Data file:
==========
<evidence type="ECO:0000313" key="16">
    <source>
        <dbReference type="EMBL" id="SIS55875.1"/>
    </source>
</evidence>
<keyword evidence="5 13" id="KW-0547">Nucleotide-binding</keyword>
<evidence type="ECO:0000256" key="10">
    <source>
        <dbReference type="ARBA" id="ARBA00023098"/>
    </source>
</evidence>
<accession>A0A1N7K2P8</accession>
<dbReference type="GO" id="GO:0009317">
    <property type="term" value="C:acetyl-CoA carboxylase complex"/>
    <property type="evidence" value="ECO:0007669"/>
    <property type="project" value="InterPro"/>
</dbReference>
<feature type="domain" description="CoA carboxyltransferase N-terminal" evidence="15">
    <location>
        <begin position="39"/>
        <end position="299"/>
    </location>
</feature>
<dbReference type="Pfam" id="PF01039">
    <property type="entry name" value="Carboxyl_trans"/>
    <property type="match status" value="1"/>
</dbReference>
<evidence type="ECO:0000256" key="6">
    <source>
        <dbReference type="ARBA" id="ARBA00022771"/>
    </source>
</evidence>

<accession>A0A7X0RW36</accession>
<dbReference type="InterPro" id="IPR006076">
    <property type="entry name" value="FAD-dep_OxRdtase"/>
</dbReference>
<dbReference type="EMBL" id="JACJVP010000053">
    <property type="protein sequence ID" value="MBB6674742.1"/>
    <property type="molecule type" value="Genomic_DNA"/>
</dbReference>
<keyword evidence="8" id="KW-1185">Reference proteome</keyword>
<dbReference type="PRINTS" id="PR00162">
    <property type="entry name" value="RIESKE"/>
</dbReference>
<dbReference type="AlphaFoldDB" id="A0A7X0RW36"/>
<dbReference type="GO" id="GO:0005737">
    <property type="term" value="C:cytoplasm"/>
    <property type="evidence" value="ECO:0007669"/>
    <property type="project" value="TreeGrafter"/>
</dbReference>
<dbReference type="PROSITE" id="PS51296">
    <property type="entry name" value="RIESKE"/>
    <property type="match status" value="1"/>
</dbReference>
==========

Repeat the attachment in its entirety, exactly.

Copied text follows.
<evidence type="ECO:0000313" key="16">
    <source>
        <dbReference type="EMBL" id="SIS55875.1"/>
    </source>
</evidence>
<keyword evidence="5 13" id="KW-0547">Nucleotide-binding</keyword>
<evidence type="ECO:0000256" key="10">
    <source>
        <dbReference type="ARBA" id="ARBA00023098"/>
    </source>
</evidence>
<accession>A0A1N7K2P8</accession>
<dbReference type="GO" id="GO:0009317">
    <property type="term" value="C:acetyl-CoA carboxylase complex"/>
    <property type="evidence" value="ECO:0007669"/>
    <property type="project" value="InterPro"/>
</dbReference>
<feature type="domain" description="CoA carboxyltransferase N-terminal" evidence="15">
    <location>
        <begin position="39"/>
        <end position="299"/>
    </location>
</feature>
<dbReference type="Pfam" id="PF01039">
    <property type="entry name" value="Carboxyl_trans"/>
    <property type="match status" value="1"/>
</dbReference>
<evidence type="ECO:0000256" key="6">
    <source>
        <dbReference type="ARBA" id="ARBA00022771"/>
    </source>
</evidence>

<accession>A0A7X0RW36</accession>
<dbReference type="InterPro" id="IPR006076">
    <property type="entry name" value="FAD-dep_OxRdtase"/>
</dbReference>
<dbReference type="EMBL" id="JACJVP010000053">
    <property type="protein sequence ID" value="MBB6674742.1"/>
    <property type="molecule type" value="Genomic_DNA"/>
</dbReference>
<keyword evidence="8" id="KW-1185">Reference proteome</keyword>
<dbReference type="PRINTS" id="PR00162">
    <property type="entry name" value="RIESKE"/>
</dbReference>
<dbReference type="AlphaFoldDB" id="A0A7X0RW36"/>
<dbReference type="GO" id="GO:0005737">
    <property type="term" value="C:cytoplasm"/>
    <property type="evidence" value="ECO:0007669"/>
    <property type="project" value="TreeGrafter"/>
</dbReference>
<dbReference type="PROSITE" id="PS51296">
    <property type="entry name" value="RIESKE"/>
    <property type="match status" value="1"/>
</dbReference>